Barely two days before the start of the winter session of Parliament, Finance Minister Arun Jaitley said the government was willing to reach out to the Congress over the goods and services tax (GST) but counselled the party to reconsider some of its suggestions as they can “damage" the new indirect taxation system.
Speaking at the annual day function of Assocham in New Delhi on Tuesday, Jaitley termed “preposterous" the Congress' suggestion that tariff must be mentioned in the Constitution amendment Bill. “It did not dawn on them when (the then finance minister) P Chidambaram accepted the Standing Committee recommendations," Jaitley said, adding it would be “extremely unfair" to the country “if we try to impose in the name of political compromise, a GST with a defective architecture".
“And when tariff rate has to be mentioned in the Constitution itself, (then it) is a flawed architecture... Because the GST with flawed architecture can actually damage the system much more than it can benefit," he said, adding this wasn't there in Pranab Mukherjee's as well as Chidambaram's Bill.
Finding fault with the dispute resolution mechanism suggested by the Congress, Jaitley said, “Two suggestions have emerged. The first is to make the Centre one-fourth (in the dispute resolution body). If the Centre becomes one-fourth, states become three-fourth (and they) can decide on India's taxation policy. So, India as a union of state ceases to exist."
Referring to another Congress suggestion to create a forum where judges will decide these issues, Jaitley said taxation was one of the very few powers that Parliament has and the proposal would result in that power also shifting to courts in the world's biggest democracy.
But, Jaitley's concerns are unlikely to cut much ice with the Congress, with leaders saying these were “bonafide concerns" and not political or partisan in any way. They reiterated that the Congress had never been opposed to GST but the government's drafting of the Constitution amendment Bill diluted the essence and the objective that were envisaged with ushering in this landmark tax reform.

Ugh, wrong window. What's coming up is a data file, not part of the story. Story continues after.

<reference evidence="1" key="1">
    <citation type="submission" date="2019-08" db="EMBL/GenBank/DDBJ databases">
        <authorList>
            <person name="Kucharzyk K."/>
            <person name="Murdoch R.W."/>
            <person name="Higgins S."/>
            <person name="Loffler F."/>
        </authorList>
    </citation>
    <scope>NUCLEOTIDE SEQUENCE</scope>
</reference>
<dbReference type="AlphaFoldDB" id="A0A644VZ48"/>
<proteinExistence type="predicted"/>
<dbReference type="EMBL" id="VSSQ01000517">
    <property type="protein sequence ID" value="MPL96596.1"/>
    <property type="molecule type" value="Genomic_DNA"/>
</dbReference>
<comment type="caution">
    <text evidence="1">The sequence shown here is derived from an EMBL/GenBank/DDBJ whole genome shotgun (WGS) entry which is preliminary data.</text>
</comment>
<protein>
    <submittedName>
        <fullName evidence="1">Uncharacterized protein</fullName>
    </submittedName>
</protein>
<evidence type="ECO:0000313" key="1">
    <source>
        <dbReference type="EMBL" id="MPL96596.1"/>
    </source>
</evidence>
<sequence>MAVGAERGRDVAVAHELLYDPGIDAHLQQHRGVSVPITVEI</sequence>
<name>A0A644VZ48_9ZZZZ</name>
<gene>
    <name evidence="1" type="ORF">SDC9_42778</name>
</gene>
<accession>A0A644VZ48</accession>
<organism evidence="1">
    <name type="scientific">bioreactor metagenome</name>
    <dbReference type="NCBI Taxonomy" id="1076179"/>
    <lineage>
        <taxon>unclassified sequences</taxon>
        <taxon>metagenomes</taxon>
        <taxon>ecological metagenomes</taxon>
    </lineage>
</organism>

According to senior parliamentary party strategists, the Congress was waiting for the government to respond to the issues raised by it before formulating its next step.
The party said the government had not reached out to their leaders formally on discussing the GST.
Jaitley's hard stand on the Congress concerns comes even as his party hopes that its outreach to the Congress to support the GST Constitution Amendment Bill will bear fruit, at least by the fag end of the session that ends on December 23. Minister of State for Parliamentary Affairs Mukhtar Abbas Naqvi, who also attended the meeting with senior ministers, said the government's agenda was to run the two Houses smoothly and get the Bills passed by reaching out to the Opposition.
Naqvi claimed senior ministers Rajnath Singh, Jaitley and Venkaiah Naidu, and he himself, have spoken to leaders of various Opposition parties, seeking their cooperation.
“We are hopeful to get Congress support for the passage of important reform Bills, which are in national interest," he said. A total of 38 Bills, including some finance Bills, are awaiting parliamentary approval. The government had expressed its willingness to look at the concerns of the Congress over GST but the specifics were yet to be spelt out.
The government has called an all-party meeting on Wednesday at 11 am. BJP parliamentary party executive and NDA constituents will meet later at the Prime Minister's residence, followed by an all-party meeting called by the Speaker at 7 pm.